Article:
In May 2014, Hartford, as Orchard Ridge's subrogee, filed this action against Baker and Help U Move, seeking to recover the money that it paid to repair the water damage to Unit 335 and surrounding area. (Dkt. No. 1, ¶ 14.) As to Baker, Hartford alleges that she, "directly and by and through her agents and/or representatives, " was negligent in failing to (1) "secure the premises against a foreseeable risk of danger prior to leaving [the unit]"; (2) "maintain the subject premises in a safe and reasonable condition"; (3) "properly supervise and/or direct Help U Move employees unloading boxes into the residence"; and (4) "use due care under the circumstances." (Id. ¶ 21.) Hartford further alleges that, "[a]s a direct and proximate result of... Baker's negligence, Orchard Ridge sustained damages." (Id. ¶ 22.)

Baker answered, denying these allegations (Dkt. No. 5, Baker's Answer ¶ 18), and discovery followed. At her deposition, Baker testified that she did not enter the kitchen "at any time" on April 11, 2013. (Dkt. No. 48-4 at 26.) She further testified that she did not see any boxes on top of the kitchen counters or appliances, and that she "would have noticed that" because she was "trying to take good care of everything." (Id. at 28.) She only saw "boxes on boxes" in the middle of the kitchen. (Id. ) So it would "[a]bsolutely" surprise her to learn that a firefighter found two boxes on the stove. (Id. at 29, 31.)

Baker also testified that she does not know what the "electric situation" in Unit 335 was on April 11. (Id. at 22.)[5] She did not attempt to plug anything in, and she does not recall whether the lights were on. (Id. at 23.) Before leaving for the day, she "took a last look" in the bedroom, living room, and den, but not in the kitchen. (Id. at 35.) There was "nothing for [her] to check in the kitchen, " she explained, "because the boxes were there." (Id. at 35.) When asked whether, "in her previous residence, [she] ever [made] sure that all the appliances [were] turned off, " she replied: "Well, of course. Of course." (Id. at 25.) And she added that she "currently... check[s] all the appliances to make sure they're turned off." (Id. ) Indeed, she does not even "leave a light bulb burning when [she is] not there." (Id. )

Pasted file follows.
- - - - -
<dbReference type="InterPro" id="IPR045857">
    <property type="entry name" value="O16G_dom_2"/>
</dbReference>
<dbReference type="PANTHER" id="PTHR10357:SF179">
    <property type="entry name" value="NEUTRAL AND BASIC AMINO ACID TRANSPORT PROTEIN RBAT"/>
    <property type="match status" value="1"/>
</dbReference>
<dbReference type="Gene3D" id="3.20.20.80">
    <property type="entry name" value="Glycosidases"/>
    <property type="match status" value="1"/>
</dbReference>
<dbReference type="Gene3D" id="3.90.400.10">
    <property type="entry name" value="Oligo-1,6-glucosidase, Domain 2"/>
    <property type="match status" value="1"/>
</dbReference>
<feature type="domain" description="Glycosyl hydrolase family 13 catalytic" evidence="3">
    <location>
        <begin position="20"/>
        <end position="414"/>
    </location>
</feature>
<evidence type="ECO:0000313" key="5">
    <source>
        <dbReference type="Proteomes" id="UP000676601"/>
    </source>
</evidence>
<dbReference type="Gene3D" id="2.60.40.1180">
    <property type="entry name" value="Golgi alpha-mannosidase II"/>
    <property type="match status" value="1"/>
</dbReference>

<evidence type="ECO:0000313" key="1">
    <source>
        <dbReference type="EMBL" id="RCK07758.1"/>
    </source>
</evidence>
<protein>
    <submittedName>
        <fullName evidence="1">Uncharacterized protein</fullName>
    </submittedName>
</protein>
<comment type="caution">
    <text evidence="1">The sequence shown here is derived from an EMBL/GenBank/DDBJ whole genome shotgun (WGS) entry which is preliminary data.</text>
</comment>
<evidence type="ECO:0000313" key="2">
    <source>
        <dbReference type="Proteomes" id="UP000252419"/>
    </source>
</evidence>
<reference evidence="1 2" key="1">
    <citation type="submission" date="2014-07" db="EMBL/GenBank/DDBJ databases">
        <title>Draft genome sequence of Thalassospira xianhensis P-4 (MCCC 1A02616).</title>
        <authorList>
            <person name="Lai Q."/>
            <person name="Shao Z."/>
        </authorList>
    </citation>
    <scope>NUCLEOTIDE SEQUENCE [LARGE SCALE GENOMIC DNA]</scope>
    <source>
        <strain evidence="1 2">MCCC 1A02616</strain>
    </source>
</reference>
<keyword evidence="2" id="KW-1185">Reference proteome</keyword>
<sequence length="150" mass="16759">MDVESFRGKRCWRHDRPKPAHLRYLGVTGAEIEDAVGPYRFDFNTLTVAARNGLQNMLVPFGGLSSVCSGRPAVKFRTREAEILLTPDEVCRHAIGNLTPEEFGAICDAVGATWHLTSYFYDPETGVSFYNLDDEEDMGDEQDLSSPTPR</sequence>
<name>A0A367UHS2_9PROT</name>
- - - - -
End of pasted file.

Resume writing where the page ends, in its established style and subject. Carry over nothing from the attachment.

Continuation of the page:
She further testified that there were residents living in Orchard Ridge's main building on April 11 and that she saw some of them that afternoon when she went down to the community's bistro to grab a sandwich. (Id. at 45-46.) In addition, she saw cars in the parking lot when she arrived in the morning and when she left in the evening. (Id. at 46-47.) She does not know, however, whether there were any residents living on her floor at that time. (Id. at 47, 49.) With the exception of the Help U Move employees, she did not see anyone in the hallway outside Unit 335 during the move ( id. at 41), though she was "inside most of the time" ( id. at 21). Nor did she see anyone other than the Help U Move employees enter the unit. (Id. at 41.)

Orchard Ridge's corporate designee, Lawrence Bradshaw, was also deposed. He testified that there were no residents occupying units in Area E on April 11, because Orchard Ridge had not yet received the necessary certificates of occupancy. (Dkt. No. 48-1 at 18, 44.) The units were still undergoing "inspections and corrections per the inspection... on that date." (Id. at 23.) Shockey "would have definitely been" there handling the inspections and corrections, and ARCH was "probably there, " too. (Id. at 23-24; see also id. at 70-71.) Final inspections were scheduled for April 12, and Orchard Ridge "anticipated receiving the certificate[s] of occupancy on that day." (Id. at 32.)

Bradshaw also testified that Orchard Ridge did not take possession of a unit until a certificate of occupancy had been issued. (Id. at 28.) On April 11, then, Shockey was in possession of Unit 335 and all other units in Area E. ( See id. at 28-29.) It was thus responsible on that date "for assuring people couldn't get in and locking down any units" in the area. (Id. at 29.) According to Bradshaw, "Shockey was not locking everything down during the day so [that it] could have [its] housekeeping staff and maintenance staff in there. But... at night [its] normal process was to ...